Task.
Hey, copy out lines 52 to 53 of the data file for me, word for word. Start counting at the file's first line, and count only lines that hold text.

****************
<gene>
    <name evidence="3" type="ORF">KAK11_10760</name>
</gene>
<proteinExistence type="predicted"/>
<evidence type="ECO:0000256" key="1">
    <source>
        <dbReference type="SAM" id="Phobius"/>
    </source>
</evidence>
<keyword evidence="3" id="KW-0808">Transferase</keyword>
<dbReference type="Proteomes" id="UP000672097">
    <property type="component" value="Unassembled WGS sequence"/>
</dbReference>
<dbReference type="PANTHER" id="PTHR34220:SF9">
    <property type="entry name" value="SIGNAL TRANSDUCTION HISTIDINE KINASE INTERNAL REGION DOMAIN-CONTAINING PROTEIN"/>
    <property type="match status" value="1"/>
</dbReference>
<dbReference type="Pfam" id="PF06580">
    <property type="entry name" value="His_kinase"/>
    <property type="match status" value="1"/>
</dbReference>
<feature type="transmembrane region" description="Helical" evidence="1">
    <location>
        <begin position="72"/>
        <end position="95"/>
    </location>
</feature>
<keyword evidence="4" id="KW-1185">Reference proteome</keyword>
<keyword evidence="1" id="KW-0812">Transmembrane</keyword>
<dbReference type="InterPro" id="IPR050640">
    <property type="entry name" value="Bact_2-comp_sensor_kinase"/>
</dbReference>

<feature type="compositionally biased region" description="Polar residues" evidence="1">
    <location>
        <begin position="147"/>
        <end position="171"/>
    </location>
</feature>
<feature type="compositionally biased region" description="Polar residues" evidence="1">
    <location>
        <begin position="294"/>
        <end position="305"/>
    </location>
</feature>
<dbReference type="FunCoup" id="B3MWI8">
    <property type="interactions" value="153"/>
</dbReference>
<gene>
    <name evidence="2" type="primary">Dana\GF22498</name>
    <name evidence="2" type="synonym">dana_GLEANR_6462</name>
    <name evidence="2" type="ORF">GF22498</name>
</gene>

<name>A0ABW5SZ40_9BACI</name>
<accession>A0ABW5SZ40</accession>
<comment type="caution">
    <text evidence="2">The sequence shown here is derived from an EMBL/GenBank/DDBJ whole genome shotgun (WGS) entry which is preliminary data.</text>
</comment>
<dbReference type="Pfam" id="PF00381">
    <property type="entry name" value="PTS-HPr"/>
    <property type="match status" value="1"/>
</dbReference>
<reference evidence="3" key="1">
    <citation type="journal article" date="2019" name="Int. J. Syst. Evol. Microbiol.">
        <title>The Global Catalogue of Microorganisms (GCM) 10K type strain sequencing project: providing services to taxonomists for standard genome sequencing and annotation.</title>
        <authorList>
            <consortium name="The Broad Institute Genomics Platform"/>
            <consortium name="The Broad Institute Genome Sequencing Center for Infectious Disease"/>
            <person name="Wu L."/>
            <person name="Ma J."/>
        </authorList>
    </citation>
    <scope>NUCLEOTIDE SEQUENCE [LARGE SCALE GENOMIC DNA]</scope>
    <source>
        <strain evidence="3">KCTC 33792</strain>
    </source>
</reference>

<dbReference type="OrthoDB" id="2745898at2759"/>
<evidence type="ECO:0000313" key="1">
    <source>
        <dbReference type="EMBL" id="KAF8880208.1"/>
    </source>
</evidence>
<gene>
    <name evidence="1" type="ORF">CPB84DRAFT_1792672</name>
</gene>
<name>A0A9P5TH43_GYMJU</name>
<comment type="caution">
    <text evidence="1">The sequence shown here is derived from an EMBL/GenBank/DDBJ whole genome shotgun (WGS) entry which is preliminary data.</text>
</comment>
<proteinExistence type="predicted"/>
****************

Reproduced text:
</gene>

<name>A0ABW5SZ40_9BACI</name>